Much of the land in central Jersey has been highly traumatized, first by agriculture, then by suburbanization and invasive species. During the agricultural era, plowing erased the land's memory of what it once had been, not altogether unlike the erasure of Native American culture through forced assimilation. On this traumatized land now live many people who have lost connection to the land around them. Land that long ago lost its memory--its seedbank of native species that once flourished upon it--has now lost the touch of a human hand.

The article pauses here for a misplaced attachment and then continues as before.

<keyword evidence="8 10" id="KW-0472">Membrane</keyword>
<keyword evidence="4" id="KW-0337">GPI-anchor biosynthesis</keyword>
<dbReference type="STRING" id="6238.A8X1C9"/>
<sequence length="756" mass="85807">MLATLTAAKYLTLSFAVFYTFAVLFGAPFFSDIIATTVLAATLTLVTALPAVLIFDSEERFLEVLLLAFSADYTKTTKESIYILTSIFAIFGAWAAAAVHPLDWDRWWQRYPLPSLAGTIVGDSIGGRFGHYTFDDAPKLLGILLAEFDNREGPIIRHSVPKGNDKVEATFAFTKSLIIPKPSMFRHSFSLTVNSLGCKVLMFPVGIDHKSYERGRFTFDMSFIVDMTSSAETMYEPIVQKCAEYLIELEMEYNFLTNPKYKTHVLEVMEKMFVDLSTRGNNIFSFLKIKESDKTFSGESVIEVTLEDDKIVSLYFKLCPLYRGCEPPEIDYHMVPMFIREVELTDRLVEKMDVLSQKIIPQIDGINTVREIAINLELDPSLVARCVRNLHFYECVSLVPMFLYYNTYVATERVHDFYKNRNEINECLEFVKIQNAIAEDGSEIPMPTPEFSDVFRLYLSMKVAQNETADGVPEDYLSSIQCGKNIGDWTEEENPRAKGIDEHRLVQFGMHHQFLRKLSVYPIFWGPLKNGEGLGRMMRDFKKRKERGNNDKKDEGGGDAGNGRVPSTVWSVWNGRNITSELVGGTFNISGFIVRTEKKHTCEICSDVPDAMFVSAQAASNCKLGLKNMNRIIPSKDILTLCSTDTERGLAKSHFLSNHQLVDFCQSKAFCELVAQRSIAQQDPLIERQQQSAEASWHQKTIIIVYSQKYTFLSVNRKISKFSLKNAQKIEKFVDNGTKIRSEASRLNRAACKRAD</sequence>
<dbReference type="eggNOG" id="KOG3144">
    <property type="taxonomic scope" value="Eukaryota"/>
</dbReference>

Heightening the sense of disconnection, this development, with houses dropped on the land as if they were spaceships from another planet, also lacks any clear physical connection to other developments around it. West Windsor at some point becomes East Windsor, their names suggesting they are west or east of something, and yet Windsor itself--once called Centerville because it is located at the center of the state--has barely 300 residents.
It is astonishing to witness the hegemony that mugwort can achieve. Monocultural stands of mugwort stretch for miles along roadsides in the Plainsboro area. This can be called an invasive species default, in which aggressive nonnative species fill the void left by past agricultural trauma followed by neglect.